One section recounts how the British love of tea fueled the widespread Chinese addiction to opium in the 18th and 19th centuries.

How did the love of tea contribute to opium addiction? Find out at the Hall of Opium
How did drinking tea contribute to opium addiction? Find out at the Hall of Opium

Pass through a teak replica of a British clipper ship used to carry opium from India to China, and you learn that the British forced the Chinese to accept opium as payment for tea.

This led to the Opium Wars and eventual collapse of the Chinese civilization.

Mao Tse Tung is even quoted as saying the wars were the beginning of the Communist Revolution.

Exhibit of a heroin addict at the Hall of Opium, Golden Triangle
Museum exhibit of a heroin addict

Opium dens and pipes

At this point, the noses of the few international visitors who find their way to this remote museum usually press up against the glass cabinets showcasing a fabulous collection of antique opium pipes.

There are mother-of-pearl pipes, ivory pipes and pipes embellished in ornate silver.

One pipe has a beautiful bowl shaped like a cupped hand.

Opium pipes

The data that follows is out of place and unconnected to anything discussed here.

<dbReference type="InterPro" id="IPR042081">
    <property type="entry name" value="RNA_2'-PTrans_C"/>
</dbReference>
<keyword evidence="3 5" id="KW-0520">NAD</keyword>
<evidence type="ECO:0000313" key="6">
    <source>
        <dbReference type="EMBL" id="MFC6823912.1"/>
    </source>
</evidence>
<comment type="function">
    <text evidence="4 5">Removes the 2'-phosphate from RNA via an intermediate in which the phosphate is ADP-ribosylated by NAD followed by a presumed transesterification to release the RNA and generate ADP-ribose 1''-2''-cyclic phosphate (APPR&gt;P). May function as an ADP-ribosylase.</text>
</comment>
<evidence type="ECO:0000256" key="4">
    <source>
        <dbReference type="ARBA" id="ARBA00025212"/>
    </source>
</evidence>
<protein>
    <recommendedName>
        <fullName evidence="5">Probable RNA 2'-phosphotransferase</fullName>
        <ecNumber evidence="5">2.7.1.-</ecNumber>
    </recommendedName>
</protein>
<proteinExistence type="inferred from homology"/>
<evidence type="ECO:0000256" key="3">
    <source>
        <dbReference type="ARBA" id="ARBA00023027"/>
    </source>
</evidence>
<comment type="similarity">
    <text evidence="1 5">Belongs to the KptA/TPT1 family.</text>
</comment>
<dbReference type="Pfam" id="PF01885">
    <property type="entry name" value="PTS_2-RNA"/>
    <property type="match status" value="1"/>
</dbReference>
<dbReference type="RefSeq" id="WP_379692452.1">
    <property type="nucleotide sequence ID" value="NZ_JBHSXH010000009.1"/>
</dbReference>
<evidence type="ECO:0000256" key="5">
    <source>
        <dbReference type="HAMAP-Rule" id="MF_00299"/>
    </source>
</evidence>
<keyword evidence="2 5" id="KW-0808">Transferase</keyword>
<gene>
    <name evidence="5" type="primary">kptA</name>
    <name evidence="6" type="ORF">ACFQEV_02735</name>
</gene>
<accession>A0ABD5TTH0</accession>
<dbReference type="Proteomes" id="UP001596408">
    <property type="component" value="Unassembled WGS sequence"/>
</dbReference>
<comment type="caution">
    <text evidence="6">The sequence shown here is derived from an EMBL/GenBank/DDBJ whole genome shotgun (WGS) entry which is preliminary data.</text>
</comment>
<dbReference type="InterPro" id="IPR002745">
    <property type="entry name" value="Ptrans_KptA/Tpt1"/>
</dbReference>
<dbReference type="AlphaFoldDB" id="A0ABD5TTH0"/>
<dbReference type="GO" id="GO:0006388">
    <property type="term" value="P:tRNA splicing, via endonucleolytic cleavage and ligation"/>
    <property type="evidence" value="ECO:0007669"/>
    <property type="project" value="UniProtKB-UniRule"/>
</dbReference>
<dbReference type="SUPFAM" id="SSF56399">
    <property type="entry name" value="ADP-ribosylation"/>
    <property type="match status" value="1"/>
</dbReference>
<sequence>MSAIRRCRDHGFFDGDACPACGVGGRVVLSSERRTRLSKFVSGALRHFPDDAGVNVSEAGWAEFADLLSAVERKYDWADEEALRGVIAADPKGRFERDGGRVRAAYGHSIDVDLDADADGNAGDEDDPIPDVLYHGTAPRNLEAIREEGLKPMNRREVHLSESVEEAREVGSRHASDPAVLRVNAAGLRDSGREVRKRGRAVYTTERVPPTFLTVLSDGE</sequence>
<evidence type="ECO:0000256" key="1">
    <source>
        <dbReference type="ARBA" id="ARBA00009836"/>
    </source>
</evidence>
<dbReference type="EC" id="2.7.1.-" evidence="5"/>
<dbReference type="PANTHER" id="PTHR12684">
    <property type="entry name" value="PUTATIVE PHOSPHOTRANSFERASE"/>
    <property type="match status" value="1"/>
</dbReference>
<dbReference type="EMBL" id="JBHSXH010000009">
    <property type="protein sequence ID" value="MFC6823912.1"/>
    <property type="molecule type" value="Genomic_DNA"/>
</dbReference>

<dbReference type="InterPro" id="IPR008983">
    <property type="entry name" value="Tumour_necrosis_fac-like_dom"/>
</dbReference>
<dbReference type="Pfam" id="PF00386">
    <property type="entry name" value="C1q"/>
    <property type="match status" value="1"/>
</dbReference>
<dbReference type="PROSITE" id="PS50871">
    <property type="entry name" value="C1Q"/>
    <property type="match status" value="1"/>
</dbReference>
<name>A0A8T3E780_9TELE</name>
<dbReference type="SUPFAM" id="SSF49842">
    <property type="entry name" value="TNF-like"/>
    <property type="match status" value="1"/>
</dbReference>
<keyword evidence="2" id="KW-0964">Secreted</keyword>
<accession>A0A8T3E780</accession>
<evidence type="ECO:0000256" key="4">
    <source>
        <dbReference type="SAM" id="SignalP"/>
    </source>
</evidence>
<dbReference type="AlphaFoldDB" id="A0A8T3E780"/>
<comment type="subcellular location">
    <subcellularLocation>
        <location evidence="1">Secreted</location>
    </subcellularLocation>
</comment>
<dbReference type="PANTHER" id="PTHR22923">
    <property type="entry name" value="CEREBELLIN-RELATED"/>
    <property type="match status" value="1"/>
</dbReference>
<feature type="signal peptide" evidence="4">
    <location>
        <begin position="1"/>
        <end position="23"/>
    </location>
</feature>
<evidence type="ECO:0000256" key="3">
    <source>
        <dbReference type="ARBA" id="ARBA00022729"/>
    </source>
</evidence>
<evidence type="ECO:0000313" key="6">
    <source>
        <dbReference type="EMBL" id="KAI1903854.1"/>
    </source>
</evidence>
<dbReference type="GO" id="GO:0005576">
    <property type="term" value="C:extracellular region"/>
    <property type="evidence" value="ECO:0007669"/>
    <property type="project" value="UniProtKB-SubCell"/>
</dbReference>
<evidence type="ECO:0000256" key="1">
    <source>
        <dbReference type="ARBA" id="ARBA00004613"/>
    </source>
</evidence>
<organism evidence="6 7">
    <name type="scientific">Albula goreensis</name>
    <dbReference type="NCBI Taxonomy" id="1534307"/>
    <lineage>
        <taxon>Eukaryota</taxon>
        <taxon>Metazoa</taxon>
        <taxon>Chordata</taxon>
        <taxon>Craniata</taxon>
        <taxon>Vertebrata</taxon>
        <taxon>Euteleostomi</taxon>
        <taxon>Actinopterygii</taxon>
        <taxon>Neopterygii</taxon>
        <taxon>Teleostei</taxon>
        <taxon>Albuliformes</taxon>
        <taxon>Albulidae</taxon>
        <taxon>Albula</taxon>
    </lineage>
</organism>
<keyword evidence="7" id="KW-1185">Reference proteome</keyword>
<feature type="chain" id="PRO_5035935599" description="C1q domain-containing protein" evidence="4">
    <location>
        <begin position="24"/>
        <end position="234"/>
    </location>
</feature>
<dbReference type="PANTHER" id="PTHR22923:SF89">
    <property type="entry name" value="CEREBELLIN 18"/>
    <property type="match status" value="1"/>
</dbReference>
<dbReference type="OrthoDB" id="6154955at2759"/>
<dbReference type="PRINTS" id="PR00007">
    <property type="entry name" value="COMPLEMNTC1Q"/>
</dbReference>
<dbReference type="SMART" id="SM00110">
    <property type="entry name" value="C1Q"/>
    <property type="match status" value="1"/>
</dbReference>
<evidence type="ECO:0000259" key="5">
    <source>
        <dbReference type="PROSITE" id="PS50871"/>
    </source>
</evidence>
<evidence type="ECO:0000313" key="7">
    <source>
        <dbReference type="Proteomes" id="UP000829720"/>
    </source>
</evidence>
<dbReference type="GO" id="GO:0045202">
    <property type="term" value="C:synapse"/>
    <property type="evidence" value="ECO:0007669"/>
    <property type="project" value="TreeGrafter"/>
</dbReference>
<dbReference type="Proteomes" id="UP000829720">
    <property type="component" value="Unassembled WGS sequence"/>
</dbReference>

Opium pipes

Turn the corner and you next gaze into a mock-up of an elegant 19th century opium den in old Siam (now Thailand, where opium smoking was legal until 1959).

The scene is so seductive, you’re tempted to step right into it, settle back on the silk pillows and try the stuff.

But no.

The sound of clanging of chains from the prison below the plexi-glass floor in the next room pulls you into the 20th century – prohibition and drug trafficking.

Opium - seductive but hellish for addicts
Opium and heroin – seductive but hellish for addicts

Shades of grey

There are no clear villains however.

Remarkable black-and-white film footage shows how the CIA actively supported the illicit opium trade in the Golden Triangle in the 1960s.

Poppy seed heads, from which opiates are made

The positive benefits of the opium poppy are portrayed too in codeine pill bottles and injections.

How could wounded soldiers have survived battlefield amputations without the opium-derivative morphine?

Fun facts are also found.

Who knew that heroin (made from morphine) was once the miracle drug of the day?

Heroin bottle, sold by Bayer of Aspirin fame
Heroin bottle, sold by Bayer of Aspirin fame


The sedative for coughs!”